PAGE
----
Can you believe that nine patients in the Austin, Texas-area used the emergency room 2,678 times over the past five years? This fact, reported by the Integrated Care Collaboration, is simply unbelievable until you consider that eight of the nine had a drug abuse problem, and were not doubt using the ER to make sure they had their fix of pain pills.

But this finding points to a larger problem; that our ERs are clogged, that they are often filled with patients for the wrong reasons, that ERs have a limited surge capacity in the event of a catastrophe. At a time when President Obama is considering expanding health coverage to all, the question is how to ease the overuse of ERs so more could be accomodated in a way that isn't so expensive.

Consider that an average ER visit costs the hospital between $500 and $1000. Consider that ERs are NOT filled with the uninsured. A 2008 study showed that ONLY 14 percent of ER visits involve patients without health insurance. More than 50 percent of visits (most often for minor complaints) are for people who earn more than four times poverty level, and that 29 percent of the people going to ERs are not only insured, they also have regular doctors. Doctors that they can't get in to see!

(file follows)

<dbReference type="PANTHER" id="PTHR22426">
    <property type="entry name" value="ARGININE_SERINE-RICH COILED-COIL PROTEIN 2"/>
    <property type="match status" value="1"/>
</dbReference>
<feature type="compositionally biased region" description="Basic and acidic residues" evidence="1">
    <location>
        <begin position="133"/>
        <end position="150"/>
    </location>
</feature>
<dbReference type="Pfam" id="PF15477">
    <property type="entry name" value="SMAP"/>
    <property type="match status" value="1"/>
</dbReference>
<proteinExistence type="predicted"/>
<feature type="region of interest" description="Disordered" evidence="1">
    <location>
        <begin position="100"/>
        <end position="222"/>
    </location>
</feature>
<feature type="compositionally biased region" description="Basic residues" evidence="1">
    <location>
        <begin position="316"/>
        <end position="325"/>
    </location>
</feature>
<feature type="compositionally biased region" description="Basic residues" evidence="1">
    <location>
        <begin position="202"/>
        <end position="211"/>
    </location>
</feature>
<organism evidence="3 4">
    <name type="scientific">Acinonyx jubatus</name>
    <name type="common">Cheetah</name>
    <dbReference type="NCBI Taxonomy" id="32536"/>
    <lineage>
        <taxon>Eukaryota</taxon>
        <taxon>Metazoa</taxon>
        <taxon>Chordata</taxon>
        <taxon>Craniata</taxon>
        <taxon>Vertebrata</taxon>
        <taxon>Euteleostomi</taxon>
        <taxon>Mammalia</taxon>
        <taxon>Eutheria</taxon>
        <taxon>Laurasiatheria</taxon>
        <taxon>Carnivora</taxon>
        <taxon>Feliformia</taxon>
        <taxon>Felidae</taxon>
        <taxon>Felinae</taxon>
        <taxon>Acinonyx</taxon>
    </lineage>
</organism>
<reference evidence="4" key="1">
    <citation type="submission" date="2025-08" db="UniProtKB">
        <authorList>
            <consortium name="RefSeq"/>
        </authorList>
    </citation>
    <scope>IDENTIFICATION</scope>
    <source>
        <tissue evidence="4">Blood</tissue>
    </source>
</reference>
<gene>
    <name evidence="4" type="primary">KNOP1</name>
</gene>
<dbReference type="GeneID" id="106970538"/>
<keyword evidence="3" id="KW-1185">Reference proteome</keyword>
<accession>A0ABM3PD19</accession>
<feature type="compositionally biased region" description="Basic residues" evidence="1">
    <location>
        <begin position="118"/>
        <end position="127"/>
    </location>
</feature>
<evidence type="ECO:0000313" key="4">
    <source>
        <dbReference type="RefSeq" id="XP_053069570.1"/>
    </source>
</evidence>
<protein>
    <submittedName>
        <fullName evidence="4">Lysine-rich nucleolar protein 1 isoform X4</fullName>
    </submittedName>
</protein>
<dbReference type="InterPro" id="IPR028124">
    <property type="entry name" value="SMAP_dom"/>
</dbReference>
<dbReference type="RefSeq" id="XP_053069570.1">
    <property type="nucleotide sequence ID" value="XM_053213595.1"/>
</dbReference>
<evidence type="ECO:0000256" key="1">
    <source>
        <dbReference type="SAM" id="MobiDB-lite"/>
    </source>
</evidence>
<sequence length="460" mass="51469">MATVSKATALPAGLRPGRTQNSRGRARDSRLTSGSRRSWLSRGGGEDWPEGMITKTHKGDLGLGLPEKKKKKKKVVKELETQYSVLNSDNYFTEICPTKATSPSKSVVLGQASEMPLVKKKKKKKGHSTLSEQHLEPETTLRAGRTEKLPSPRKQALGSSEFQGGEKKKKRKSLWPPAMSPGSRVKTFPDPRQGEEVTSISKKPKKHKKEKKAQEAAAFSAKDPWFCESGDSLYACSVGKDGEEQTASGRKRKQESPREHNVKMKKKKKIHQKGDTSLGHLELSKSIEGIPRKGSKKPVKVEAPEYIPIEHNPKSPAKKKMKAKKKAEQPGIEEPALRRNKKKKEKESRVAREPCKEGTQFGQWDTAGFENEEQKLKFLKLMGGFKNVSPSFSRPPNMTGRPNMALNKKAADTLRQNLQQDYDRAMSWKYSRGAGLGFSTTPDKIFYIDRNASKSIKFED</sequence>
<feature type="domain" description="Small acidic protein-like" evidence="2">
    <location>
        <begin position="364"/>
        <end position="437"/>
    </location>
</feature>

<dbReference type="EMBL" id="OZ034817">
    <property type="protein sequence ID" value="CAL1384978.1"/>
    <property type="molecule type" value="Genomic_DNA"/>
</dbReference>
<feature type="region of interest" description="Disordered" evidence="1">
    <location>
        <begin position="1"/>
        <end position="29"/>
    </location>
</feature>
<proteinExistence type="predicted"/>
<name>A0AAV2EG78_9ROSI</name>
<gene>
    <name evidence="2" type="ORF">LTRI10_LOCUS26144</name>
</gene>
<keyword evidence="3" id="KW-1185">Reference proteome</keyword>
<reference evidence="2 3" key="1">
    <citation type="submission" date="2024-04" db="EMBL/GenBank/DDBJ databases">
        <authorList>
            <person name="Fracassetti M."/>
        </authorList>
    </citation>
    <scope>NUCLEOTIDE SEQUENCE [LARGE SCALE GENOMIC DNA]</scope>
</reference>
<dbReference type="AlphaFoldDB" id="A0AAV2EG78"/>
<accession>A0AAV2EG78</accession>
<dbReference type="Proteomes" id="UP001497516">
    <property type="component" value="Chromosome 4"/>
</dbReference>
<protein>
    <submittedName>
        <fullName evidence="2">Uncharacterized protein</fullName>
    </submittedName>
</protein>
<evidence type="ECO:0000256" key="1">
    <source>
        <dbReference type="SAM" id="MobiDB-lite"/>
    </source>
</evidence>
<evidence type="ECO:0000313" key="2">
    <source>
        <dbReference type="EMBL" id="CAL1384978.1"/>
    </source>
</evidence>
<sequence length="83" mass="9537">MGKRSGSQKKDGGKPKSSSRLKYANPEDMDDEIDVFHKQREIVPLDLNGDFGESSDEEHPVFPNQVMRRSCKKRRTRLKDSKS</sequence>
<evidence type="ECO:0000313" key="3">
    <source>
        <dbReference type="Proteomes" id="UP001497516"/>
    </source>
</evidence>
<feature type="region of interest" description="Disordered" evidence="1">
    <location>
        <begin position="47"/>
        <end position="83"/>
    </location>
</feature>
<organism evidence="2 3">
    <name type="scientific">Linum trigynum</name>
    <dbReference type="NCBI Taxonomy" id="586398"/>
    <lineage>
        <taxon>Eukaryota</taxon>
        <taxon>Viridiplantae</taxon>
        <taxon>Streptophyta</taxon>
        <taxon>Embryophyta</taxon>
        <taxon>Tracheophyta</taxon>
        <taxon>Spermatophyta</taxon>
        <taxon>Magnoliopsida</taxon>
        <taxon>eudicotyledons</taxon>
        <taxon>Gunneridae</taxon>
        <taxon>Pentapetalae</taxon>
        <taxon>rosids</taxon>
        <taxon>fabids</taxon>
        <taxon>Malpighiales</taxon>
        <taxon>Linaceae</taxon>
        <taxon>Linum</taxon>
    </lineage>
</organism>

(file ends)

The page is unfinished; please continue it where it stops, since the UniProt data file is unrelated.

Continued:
We have a growing shortage of doctors - especially primary care doctors. A Texas survey revealed that 60 percent of primary care doctors opted out of accepting Medicare last year. Approximately the same percentage of New York's primary care doctors are also dropping Medicare. The increasing number of doctors dropping insurance will lead to even more ER visits, as will expanding the number of patients who are covered by insurance.

Imagine what will happen if we decrease reimbursements to doctors (and hospitals) further. ERs will be flooded, and no one will get taken care of.

Dr. Marc Siegel is an internist and associate professor of medicine at the NYU School of Medicine. He is a FOX News medical contributor and writes a health column for LA Times, where he examines TV and movies for medical accuracy. Dr. Siegel is the author of "False Alarm: The Truth About the Epidemic of Fear"and "Bird Flu: Everything You Need to Know About the Next Pandemic." Read more at www.doctorsiegel.com

Dr. Marc Siegel, a practicing internist, joined FOX News Channel (FNC) as a contributor in 2008..